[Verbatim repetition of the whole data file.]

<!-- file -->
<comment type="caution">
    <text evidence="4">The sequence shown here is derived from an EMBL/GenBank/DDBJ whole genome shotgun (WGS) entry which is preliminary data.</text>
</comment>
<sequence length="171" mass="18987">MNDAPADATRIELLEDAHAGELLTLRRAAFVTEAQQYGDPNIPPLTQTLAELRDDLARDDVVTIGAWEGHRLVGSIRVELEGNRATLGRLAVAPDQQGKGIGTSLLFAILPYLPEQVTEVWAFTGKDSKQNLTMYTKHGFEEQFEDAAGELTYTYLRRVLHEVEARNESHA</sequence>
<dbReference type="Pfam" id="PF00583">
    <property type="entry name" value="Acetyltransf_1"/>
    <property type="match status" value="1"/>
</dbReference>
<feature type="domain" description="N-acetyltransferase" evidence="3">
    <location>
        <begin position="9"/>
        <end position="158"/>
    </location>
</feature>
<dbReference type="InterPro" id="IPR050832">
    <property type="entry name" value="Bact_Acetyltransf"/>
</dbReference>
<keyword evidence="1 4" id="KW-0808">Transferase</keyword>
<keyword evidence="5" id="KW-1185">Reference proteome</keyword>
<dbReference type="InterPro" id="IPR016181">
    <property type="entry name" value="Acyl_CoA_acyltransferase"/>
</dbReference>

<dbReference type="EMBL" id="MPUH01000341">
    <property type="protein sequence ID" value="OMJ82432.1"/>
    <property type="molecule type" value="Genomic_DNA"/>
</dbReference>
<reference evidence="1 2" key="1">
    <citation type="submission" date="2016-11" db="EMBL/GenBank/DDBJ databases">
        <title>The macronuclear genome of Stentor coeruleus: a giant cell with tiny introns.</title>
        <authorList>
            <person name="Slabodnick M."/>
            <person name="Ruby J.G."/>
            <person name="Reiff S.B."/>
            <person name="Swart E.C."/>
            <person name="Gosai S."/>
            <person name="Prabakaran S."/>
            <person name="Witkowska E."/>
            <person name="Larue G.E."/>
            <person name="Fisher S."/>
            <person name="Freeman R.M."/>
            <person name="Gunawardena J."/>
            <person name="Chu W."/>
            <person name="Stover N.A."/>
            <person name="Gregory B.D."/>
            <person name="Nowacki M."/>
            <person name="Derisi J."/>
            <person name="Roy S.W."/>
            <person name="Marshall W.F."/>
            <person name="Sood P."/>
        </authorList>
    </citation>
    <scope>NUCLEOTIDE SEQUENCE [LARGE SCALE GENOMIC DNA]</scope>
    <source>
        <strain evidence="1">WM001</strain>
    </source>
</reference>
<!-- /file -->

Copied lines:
<comment type="caution">
    <text evidence="4">The sequence shown here is derived from an EMBL/GenBank/DDBJ whole genome shotgun (WGS) entry which is preliminary data.</text>
</comment>
<sequence length="171" mass="18987">MNDAPADATRIELLEDAHAGELLTLRRAAFVTEAQQYGDPNIPPLTQTLAELRDDLARDDVVTIGAWEGHRLVGSIRVELEGNRATLGRLAVAPDQQGKGIGTSLLFAILPYLPEQVTEVWAFTGKDSKQNLTMYTKHGFEEQFEDAAGELTYTYLRRVLHEVEARNESHA</sequence>
<dbReference type="Pfam" id="PF00583">
    <property type="entry name" value="Acetyltransf_1"/>
    <property type="match status" value="1"/>
</dbReference>
<feature type="domain" description="N-acetyltransferase" evidence="3">
    <location>
        <begin position="9"/>
        <end position="158"/>
    </location>
</feature>
<dbReference type="InterPro" id="IPR050832">
    <property type="entry name" value="Bact_Acetyltransf"/>
</dbReference>
<keyword evidence="1 4" id="KW-0808">Transferase</keyword>
<keyword evidence="5" id="KW-1185">Reference proteome</keyword>
<dbReference type="InterPro" id="IPR016181">
    <property type="entry name" value="Acyl_CoA_acyltransferase"/>
</dbReference>

<dbReference type="EMBL" id="MPUH01000341">
    <property type="protein sequence ID" value="OMJ82432.1"/>
    <property type="molecule type" value="Genomic_DNA"/>
</dbReference>
<reference evidence="1 2" key="1">
    <citation type="submission" date="2016-11" db="EMBL/GenBank/DDBJ databases">
        <title>The macronuclear genome of Stentor coeruleus: a giant cell with tiny introns.</title>
        <authorList>
            <person name="Slabodnick M."/>
            <person name="Ruby J.G."/>
            <person name="Reiff S.B."/>
            <person name="Swart E.C."/>
            <person name="Gosai S."/>
            <person name="Prabakaran S."/>
            <person name="Witkowska E."/>
            <person name="Larue G.E."/>
            <person name="Fisher S."/>
            <person name="Freeman R.M."/>
            <person name="Gunawardena J."/>
            <person name="Chu W."/>
            <person name="Stover N.A."/>
            <person name="Gregory B.D."/>
            <person name="Nowacki M."/>
            <person name="Derisi J."/>
            <person name="Roy S.W."/>
            <person name="Marshall W.F."/>
            <person name="Sood P."/>
        </authorList>
    </citation>
    <scope>NUCLEOTIDE SEQUENCE [LARGE SCALE GENOMIC DNA]</scope>
    <source>
        <strain evidence="1">WM001</strain>
    </source>
</reference>